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The Second Five Years

Three startups, three very different paths to success. Ajay Agarwal, managing director at Bain Capital Ventures, interviews Raj De Datta, CEO and cofounder of BloomReach; Josh McFarland, former CEO and founder of TellApart and now senior director of product at Twitter; and Sameer Dholakia CEO of SendGrid. The four talk about what happens after a startup’s non-stop action, move-fast-and-break-things infancy and how they’ve managed their companies’ second acts.
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Special thanks to Jason Lemkin of SaaStr for putting on this conference and giving us the chance to publish these summaries.

Q: How has culture had to change as you grew?

De Datta: BloomReach had implemented a no-titles policy, but of course that had to change as the company scaled. The values have stayed true, but the mechanics of those values has changed. One mechanism we used to use were peer awards, but that doesn’t work with thousands of employees.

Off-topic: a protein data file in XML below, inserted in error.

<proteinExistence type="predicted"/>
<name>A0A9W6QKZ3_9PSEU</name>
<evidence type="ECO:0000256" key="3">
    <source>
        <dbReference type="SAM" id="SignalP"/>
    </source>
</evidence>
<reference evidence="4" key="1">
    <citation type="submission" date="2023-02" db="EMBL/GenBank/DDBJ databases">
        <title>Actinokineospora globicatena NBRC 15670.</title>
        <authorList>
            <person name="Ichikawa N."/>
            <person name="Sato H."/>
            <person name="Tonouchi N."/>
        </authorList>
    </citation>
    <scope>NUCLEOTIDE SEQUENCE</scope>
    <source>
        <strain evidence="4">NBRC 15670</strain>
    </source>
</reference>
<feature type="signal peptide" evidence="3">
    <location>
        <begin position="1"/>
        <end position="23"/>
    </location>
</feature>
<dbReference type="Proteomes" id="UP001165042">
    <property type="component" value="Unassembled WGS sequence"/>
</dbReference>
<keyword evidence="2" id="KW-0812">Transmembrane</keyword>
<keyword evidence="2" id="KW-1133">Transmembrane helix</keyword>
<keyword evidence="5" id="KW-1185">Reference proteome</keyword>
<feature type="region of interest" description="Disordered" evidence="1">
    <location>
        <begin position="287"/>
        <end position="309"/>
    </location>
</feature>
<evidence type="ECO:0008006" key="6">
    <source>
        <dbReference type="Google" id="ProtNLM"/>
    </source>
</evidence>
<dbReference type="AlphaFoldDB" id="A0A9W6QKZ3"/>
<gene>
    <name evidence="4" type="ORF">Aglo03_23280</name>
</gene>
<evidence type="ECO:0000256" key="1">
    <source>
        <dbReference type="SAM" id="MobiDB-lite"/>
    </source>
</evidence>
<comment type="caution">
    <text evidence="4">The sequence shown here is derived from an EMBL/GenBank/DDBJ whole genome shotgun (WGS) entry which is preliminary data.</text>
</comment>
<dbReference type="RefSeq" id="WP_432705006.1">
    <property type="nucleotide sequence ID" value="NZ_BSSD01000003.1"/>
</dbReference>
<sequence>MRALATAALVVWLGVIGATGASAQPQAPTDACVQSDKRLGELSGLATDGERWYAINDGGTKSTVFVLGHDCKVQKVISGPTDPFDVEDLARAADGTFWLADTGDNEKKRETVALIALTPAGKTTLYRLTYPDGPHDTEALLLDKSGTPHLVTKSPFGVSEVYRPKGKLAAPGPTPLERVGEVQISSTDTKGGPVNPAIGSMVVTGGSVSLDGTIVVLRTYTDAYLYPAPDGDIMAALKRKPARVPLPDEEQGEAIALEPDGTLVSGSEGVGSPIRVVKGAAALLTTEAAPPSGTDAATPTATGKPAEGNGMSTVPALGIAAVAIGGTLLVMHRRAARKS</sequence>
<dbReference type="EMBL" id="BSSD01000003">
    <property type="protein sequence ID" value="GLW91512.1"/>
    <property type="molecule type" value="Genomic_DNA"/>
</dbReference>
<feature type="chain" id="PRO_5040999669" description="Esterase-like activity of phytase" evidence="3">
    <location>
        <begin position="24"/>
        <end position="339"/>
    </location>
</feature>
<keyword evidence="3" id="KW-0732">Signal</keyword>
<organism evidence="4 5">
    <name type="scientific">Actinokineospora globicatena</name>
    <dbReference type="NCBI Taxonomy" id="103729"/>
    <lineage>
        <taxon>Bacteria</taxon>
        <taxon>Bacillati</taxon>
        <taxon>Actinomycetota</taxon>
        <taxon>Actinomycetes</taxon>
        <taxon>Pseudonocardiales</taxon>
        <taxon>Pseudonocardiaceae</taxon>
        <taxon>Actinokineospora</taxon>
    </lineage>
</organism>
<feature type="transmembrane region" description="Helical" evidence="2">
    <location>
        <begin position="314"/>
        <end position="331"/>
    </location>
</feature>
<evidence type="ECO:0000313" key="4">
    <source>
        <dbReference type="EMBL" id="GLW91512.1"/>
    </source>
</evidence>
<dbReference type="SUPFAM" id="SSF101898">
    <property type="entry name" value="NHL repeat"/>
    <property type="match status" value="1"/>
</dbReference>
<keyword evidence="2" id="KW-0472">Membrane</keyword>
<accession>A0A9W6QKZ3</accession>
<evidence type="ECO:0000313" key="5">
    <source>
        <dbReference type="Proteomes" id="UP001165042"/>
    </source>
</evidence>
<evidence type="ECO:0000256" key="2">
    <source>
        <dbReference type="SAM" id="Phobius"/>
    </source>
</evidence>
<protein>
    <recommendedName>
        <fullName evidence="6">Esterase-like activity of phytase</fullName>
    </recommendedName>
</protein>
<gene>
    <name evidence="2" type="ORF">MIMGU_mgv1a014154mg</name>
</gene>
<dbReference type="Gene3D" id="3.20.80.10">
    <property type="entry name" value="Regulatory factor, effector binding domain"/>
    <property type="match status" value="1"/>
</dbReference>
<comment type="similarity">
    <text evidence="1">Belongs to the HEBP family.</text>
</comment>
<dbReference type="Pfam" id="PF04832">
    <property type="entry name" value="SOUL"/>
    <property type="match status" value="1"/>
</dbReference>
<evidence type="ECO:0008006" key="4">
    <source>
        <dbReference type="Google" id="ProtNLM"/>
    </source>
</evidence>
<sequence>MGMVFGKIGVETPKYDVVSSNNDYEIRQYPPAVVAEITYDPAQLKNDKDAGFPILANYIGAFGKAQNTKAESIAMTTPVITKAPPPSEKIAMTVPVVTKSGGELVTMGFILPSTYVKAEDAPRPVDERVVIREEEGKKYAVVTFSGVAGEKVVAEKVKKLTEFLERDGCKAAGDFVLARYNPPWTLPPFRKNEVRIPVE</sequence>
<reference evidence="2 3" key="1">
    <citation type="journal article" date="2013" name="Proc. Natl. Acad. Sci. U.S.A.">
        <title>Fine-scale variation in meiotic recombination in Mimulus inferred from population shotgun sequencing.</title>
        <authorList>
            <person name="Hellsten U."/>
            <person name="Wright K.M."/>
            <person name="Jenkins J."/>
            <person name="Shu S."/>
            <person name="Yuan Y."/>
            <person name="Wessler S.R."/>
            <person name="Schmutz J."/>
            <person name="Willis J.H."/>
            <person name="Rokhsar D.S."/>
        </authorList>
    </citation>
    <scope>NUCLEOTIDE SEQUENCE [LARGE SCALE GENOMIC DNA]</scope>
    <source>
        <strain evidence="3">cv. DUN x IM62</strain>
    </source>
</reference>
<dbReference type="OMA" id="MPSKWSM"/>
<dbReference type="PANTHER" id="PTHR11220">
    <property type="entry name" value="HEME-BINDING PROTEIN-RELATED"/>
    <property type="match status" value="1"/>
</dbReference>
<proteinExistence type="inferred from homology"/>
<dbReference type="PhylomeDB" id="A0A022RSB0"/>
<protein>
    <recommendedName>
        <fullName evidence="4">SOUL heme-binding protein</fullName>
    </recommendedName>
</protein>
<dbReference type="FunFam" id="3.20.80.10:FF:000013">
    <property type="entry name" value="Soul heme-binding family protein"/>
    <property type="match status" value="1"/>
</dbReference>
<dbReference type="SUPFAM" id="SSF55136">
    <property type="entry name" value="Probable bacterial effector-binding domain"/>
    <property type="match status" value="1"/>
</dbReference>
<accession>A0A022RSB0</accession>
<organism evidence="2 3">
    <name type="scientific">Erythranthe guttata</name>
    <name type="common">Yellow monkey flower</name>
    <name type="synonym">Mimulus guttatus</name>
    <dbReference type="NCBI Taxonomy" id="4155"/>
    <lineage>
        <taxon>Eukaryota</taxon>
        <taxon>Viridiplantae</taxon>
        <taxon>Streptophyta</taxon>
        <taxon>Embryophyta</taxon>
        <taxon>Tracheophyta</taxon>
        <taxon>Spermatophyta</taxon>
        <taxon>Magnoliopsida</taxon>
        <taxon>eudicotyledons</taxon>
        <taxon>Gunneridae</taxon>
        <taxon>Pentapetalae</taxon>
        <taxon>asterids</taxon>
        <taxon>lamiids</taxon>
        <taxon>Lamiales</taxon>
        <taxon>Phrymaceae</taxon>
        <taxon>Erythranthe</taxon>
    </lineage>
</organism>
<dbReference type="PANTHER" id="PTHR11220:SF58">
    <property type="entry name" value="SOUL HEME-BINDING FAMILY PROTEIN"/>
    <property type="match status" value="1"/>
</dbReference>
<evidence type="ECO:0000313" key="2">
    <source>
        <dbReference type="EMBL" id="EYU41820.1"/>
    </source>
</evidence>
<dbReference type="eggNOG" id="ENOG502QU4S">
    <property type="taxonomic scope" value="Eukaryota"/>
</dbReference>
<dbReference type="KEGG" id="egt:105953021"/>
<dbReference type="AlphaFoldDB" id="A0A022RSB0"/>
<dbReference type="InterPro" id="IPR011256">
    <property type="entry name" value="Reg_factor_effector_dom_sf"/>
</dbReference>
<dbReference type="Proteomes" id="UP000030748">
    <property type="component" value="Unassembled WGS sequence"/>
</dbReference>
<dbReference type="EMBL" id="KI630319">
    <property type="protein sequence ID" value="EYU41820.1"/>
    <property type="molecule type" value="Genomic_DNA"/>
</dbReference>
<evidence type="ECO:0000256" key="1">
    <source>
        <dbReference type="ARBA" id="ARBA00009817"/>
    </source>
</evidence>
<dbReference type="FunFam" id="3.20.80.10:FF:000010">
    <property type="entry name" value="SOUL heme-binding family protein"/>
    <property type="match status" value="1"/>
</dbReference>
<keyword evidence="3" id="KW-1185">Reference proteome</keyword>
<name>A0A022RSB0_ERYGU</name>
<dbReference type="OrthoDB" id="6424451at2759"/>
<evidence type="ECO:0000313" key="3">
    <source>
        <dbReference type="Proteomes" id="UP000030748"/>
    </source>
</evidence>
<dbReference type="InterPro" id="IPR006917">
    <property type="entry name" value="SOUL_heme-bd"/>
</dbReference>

“One of the hardest things about culture is that there’s a temptation to synonymize culture with fun. Most of culture is about how work gets done.“

Dholakia: Values will never be dislodged, but again, the mechanisms of how you show those values do change over time. As an example, the entire company flies down to Mexico for an alignment session in January. This helps employees go from colleagues to teammates.

McFarland: TellApart was known for its culture and team, but unlike the other panelists, the company had never actually sat down and wrote out what that culture was. They focused on the impact on employees’ resumes, bank account, and memories - that is, building an exciting, learning-focused, and stable company. When Twitter acquired TellApart, he set the goal that a year after the acquisition, the two would be so integrated in team, value and culture that they’d be indistinguishable. If people clash, trust in intent - it’s a problem with mechanisms, not personalities.

Is your company as aggressive as it was in the first five years?

De Datta: In the early years, BloomReach was aggressive about surviving - how to make it to the next stage or product. Now, they’re still aggressive, but the aggression is towards building something sustainable and long-term. In fact, he’s fighting to keep things aggressive and avoid politicking and getting sidetracked.

Dholakia: The upcoming funding crunch will change aggression - you’ll have to back away from aggression and growth at all costs in favor of profitability.